I recently made an off-hand comment on Linked In and garnered several likes and comments. The comment? That the most important things for lawyers to do were to attend court dates and file pleadings–on time.
My view is that someone may not like what I have to say, but I can respect the court by at least attending my court dates. A judge may disagree with my pleading, but it is respectful to all concerned to turn it in on time. When I have a trial or large project, I block out the time and let family, friends, and other clients know that I am not available for a period of time.
What surprised me were the likes, comments, and messages I received after the LinkedIn comment. People who have hired lawyers have had a different experience–lawyers fail to honor commitments.
In some ways, this shouldn’t surprise me. I once stood with several grown men who had completed law school and gained admittance to the bar in open court in front of a judge. Setting the next date, I saw a conflict on my calendar. I urged we set the date for a day when I was free. My co-counsel and opposing counsel alike piped up: they could cover the date, and I could notify them of any problems.
“See, you have helpful colleagues!” observed the judge. I was less confident, but the hearing was set for the date I identified as a conflict. At least four adult men assured the judge–and me–the matter would be handled.
Fast-forward 28 days to the date of the hearings–the one described above and my hearing. I got up a bit before 5:00 a.m. to be out the door by about 6:00 a.m. for the long and unpredictable commute. Within an hour, I had to pull over for a series of frantic calls and texts: no one could attend the court date set at their insistence. Could I cover it?
No. No, I couldn’t.
As an adult and as a lawyer, I had identified a conflict, spoken about it well in advance, and been assured it wasn’t a problem. I had gotten up at 5:00 a.m. and left my home by 6:00 a.m. to make it to my prior commitment, a 9:30 a.m. court date in a different courthouse, on time. I had been on the road and, due to a rare smooth commute, was almost at my destination before the other lawyers deigned to identify a dilemma.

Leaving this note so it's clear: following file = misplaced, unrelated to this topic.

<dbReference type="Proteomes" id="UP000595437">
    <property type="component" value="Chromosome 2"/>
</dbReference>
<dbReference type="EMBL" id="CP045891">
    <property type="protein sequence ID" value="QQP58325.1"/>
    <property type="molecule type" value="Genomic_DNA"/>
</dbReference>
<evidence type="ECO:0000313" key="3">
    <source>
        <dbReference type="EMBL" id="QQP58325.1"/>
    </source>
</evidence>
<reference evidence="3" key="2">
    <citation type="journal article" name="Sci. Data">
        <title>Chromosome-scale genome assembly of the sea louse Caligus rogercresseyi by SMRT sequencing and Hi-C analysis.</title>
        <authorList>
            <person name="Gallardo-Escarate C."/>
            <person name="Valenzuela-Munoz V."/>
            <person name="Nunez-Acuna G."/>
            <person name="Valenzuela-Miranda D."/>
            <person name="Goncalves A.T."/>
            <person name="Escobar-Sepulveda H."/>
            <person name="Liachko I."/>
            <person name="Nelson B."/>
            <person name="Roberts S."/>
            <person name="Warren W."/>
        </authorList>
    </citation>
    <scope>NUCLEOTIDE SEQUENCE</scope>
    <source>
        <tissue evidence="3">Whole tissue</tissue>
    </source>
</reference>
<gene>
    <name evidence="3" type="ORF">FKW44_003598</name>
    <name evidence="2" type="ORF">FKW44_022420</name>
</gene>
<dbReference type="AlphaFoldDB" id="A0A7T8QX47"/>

Inability to make a 9:30 a.m. court date is not a 7:00 a.m. problem. It is a 28-days-ago problem. At the very least, colleagues could have been called the week–or even day–before. They could have heeded my concern for not setting two court dates in two different courthouses at one time.
Part of practicing law is knowing conflicts will arise. This means leaving a little white space on the calendar in addition to having systems in place for family illness, car trouble, and the like.
For some reason, that white space on the calendar–cushion between court dates, due dates, and meetings–scares lawyers. I think it is simply a matter of greed–wanting to schedule–and be paid for–several things at once. This is not sustainable.
I find this accessory very helpful:
I’ve blogged about this before when I suggested lawyers might have more time if they employed the calendar.
Time management seems to be an ongoing problem for lawyers. The number of missed deadlines, missed court dates, and chaos I observe is not isolated. Based on the response to my LinkedIn post, I know clients see the problem and are bothered by it.
We can do better.
(I might make a huge amount of money and leave my opponents alone if you click the affiliate links above.)